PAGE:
By Janice S. Ellis, Ph.D., Kansas City, MO –
The shooting in Aurora, Colorado is yet another example of random and wanton violence invading communities all across America.
The terrible shooting claimed the lives of twelve people and wounded fifty eight others, yet another menacing case of terrorist acts and violence are seemingly becoming part of life in America in historical proportions. The shooting in Aurora, Colorado, which occurred in a busy theater early Saturday morning, was unprecedented in the history of this country.
Such actions of violence seem to come all too frequently these days. Less than two years ago, a crazed gunman killed and wounded innocent people in Tucson, Arizona. His objective remains uncertain as he’s confined to a mental health facility.
In 1996, the bombing of the federal building in Oklahoma where more than 160 unsuspecting men, women, and kids lost their lives because some crazed former US Marine believed it fitting justice to take an arbitrary number of innocent lives as retaliation for government siege that cost the lives of those at Waco, Texas. In some notion that was warped and sick, Timothy McVeigh and his cohorts believed they were upholding some revolutionary American principle in the American way.
A year later, two teen boys, feeling alienated, disenfranchised, unaccepted in Littleton, Colorado’s well-to-do suburban community, plotted to kill all their schoolmates and teachers. Two teenage boys triumphed in taking thirteen lives before they took their own.
These extraordinary actions, like blaring sirens and bugle calls, made us pause, take notice maybe for a charm. However, what about the litany of other warning signs that happened since then?
What could have already been done to discover the intent? What could have already been done to prevent the killing and injurious rampage in a crowded theatre of innocent unsuspecting victims?
As we reflect on these catastrophic events, could it perhaps be a turning point for us to seriously consider doing something about the effects glorification and our tolerance of violence has wrought?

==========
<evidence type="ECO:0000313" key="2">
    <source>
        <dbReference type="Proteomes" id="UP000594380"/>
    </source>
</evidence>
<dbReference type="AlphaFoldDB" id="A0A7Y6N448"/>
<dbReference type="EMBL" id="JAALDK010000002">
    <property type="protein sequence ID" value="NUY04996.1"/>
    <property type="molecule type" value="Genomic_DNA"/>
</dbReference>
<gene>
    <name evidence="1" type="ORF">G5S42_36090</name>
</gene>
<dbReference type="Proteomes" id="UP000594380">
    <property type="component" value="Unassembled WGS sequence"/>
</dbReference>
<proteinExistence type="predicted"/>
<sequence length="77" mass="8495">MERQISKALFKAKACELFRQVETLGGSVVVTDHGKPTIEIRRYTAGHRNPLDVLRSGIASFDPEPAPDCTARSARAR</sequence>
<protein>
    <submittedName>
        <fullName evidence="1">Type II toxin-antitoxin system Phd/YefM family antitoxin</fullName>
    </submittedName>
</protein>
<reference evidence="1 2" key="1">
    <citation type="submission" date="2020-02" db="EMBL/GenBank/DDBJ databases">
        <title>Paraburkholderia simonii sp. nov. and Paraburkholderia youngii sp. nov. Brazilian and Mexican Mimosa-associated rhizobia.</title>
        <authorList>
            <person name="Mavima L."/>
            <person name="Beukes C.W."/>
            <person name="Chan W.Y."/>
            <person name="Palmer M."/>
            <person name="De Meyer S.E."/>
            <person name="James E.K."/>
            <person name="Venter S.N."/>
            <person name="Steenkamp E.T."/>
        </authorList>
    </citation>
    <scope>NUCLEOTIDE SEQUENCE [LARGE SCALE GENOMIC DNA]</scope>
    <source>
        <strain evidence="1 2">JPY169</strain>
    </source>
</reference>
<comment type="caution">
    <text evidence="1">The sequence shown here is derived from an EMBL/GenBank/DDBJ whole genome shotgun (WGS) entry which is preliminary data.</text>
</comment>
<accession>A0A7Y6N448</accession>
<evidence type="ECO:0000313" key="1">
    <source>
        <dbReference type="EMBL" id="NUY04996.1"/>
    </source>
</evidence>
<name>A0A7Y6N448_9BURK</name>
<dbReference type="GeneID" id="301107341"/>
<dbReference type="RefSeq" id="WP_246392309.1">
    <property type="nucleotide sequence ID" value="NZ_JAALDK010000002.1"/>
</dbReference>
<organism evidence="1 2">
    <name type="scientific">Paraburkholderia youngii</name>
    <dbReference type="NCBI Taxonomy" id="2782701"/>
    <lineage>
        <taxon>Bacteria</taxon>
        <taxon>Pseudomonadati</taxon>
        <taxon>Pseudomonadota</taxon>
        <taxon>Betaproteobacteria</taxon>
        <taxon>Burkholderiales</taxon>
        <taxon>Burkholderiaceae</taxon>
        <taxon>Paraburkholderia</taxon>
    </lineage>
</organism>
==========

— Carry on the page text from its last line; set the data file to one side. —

There seems to be a continuous unfolding of violence, occurring in disparate places with no respect of age, race, or ethnic origin. There have been shootings or attempted shootings in schools — from grade schools to colleges, in neighborhoods, in shopping centers, and other places throughout the past decade and that continue to this day.
Oh how we forget. Regrettably, the shooting in the Aurora theatre has us once again concerned. But, for how long?
Just what will it take for us to heed the signals? To seriously address those sociological problems that have made kids and young adults alike comfortable in selecting to commit violent acts as casually as they’d choose to participate in a sport.
Blame can be assigned by us in many areas. We can attribute the violence that is gory brought by cable TV into the family room. We can attribute the amusement to the movie businesses. We can blame the toy and gaming industry. We can attribute reckless and absent parents. We can attribute crime and violent infested neighborhoods and home environments. We can blame it on pandering politicians who lack the backbone to develop and pass legislation that is effective in addition to enforce the laws already on the books to address legal and illegal use of firearms, screenings for mental stability, etc.
These occasions, more and more, call into question whether Americans — crazed or not — are resorting to violence to express or solve their grievances, blaming or bypassing the rules of due process.
We don’t understand what prompted the killer in Tucson. We don’t understand whether it was wanton terrorism or mental illness. We may never know. But past actions of violence provide us clues.
How much more will it take for us to take action about it? Something meaningful, something real, and something that will stem the tide of violence that’s in danger of redefining our way of life in America.
Will we be content to look every time we venture beyond our doors?
Edited and Reprinted with Permission of USAonRace.com